Managing the asset markets? Part II

Last week we discussed forces that were supposed to flatten the business cycle. However, they set in motion other forces that actually increased the business cycle. This is hardly a surprise, as it’s pretty obvious recessions are still there, we might be in the middle of one. These new forces work via asset markets, so they’re very important for investors. 

The ‘new economy’ forces we discussed in the previous article were real. Information and communication technology (ICT) does enable increased productivity when organizations have figured out how best to take advantage of their possibilities.

Higher productivity growth enables higher economic growth without causing inflation (and globalization and the decline in power of organized labour helped as well here), so central banks do not have to increase interest rate to stop inflation in it’s tracks.

Since central banks more often than not have produced recessions as a byproduct of fighting inflation, the business cycle seemed tamed, and better inventory management and a shift to services muted it further.

All this looked terrific from the point of view of investors. If the economy grows faster and smoother, investing in stocks would be a lot safer so risk premia for equities could be drastically reduced. Since risk and reward go hand in hand, this logic implied that stocks were quite undervalued, so undervalued that some predicted at Dow 36,000 based on this logic.

At the same time, there was a bubble blowing in internet stocks, based on the all the optimism that the ‘new economy’ paradigm ensued. The most bizarre logic was used to justify stratospheric valuations for companies that hardly sold anything, let alone made a profit. The name of the game was landgrab, companies were supposed to dominate their niche on the internet, and winner-take-all forces would set them up for life.

Alan Greenspan, although having described what was going on as ‘irrational exhuberation’ as early as 1996, actually bought in much of the new economy thinking and was very accomodating with monetary policy. In fact, for a while, he was seen to be more afraid of possible deflation.

The financial industry, increasingly important in advanced economies with declining manufacturing sectors, bought into it as well, as they usually do. When the times are good, because new industries and markets are opened up, and things this time really seem different, credit gets lose and restraint goes out of the window.

Easy credit was helped by easy monetary policy, deregulation of financial markets, innovation in financial products, and the belieft that asset prices could only go up. Almost any kid with a single sheet of paper containing a ‘business’ plan with the word internet in it could get funding.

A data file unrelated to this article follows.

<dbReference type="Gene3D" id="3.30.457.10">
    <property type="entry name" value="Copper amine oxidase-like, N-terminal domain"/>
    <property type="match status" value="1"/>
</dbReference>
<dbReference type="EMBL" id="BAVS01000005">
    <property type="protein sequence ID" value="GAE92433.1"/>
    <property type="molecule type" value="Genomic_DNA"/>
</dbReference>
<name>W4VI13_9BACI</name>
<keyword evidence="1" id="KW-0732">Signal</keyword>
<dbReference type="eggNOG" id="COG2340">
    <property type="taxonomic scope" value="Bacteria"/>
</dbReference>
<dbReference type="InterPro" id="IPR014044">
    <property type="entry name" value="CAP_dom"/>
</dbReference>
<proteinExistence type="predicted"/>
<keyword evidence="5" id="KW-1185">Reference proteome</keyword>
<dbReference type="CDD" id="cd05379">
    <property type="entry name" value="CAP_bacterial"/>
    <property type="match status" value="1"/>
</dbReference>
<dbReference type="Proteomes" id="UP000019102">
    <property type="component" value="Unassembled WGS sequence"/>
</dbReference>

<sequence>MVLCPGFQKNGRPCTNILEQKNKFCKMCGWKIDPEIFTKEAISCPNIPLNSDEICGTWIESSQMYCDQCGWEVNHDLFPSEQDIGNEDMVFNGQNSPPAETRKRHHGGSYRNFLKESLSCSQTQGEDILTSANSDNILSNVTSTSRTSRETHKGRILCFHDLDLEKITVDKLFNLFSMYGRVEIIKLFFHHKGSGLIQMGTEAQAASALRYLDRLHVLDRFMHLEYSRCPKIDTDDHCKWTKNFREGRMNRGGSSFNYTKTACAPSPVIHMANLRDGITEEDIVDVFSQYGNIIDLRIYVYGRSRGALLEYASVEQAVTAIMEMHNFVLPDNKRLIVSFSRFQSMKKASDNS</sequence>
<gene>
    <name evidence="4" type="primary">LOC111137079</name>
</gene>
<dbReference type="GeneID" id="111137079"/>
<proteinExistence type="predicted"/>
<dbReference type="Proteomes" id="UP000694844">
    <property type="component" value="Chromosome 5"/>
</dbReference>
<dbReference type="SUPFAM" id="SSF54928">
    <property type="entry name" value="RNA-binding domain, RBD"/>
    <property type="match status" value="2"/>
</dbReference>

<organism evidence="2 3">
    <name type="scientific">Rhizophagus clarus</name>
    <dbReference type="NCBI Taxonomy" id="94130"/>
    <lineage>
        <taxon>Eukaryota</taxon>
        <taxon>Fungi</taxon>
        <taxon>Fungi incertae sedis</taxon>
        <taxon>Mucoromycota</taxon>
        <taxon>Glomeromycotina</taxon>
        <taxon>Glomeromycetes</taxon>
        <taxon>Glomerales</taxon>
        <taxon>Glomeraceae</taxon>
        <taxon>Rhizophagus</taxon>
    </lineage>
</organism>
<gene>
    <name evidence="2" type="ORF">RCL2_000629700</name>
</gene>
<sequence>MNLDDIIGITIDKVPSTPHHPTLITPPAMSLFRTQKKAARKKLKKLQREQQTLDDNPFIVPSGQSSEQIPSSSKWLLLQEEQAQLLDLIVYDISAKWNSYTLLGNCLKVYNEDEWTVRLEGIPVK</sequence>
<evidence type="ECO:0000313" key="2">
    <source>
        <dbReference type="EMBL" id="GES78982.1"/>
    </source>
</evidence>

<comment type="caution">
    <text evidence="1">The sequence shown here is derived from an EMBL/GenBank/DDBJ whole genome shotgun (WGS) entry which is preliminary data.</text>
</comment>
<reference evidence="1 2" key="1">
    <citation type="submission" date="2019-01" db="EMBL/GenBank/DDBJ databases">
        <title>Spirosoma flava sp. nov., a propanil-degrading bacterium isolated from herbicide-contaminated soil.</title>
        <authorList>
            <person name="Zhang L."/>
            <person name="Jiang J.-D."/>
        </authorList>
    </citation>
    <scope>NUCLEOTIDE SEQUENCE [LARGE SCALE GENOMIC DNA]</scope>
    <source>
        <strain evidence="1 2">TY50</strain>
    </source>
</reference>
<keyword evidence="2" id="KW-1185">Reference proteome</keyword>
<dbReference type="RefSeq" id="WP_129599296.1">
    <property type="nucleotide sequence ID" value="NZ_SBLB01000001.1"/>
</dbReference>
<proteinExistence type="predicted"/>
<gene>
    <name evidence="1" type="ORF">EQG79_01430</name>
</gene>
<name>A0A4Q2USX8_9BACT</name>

This party all ended rather tragically in March 2000 with the Nasdaq on 5048 (the Dow not quite at 36,000), of course as it turned out that most of the new emperors didn’t have any clothes. It brought down the whole technology sector, which had ramifications for the whole economy mostly through the asset markets.

As stockmarkets plunged, the FED became wary of it’s cosequences and started aggressively lowering interest rates, sewing the seeds for the next bubble, in housing. Suddenly, the price of mortgages halved, and the supply of new housing could not keep up with the exploding demand, with predictable results for house prices.

Deregulation and financial innovation made the cheaper credit available to parties that were not really able to afford them, but free market ideology and the mantra of the ‘ownership society’ put a blanket of approval over the concerns.

As house prices rose, the belief that they would always do strengthened, so demand increased even more, turning into a virtuous cycle that has turned vicous now that this bubble has burst as well, basically under its own weight.

Now, as house prices are falling and credit for mortgages much tightened, the logic reversed and the previous virtuous cycle has turned vicious.  We can see a pattern developing though.

Bubbles begin with a combination of some belief (house prices can only rise, internet changes the economy) which get real meat because of easy finance. In fact, the easy finance might very well be the result of the aftermath of the last bubble, when the Fed scrambles to keep things going.

The belief system reinforces itself through rising prices, fueled by easy credit, but there comes a point were it will collapse under it’s own weight, and the beliefs turn out to be false. This will reverse the logic, and the whole economy becomes in serious trouble leading the Fed to reflate not only the economy, but also the next bubble.

So, the business cycle hasn’t gone, it has changed in character. We could call it a bubble cycle.

In the next episode, we will briefly look at policy solutions.

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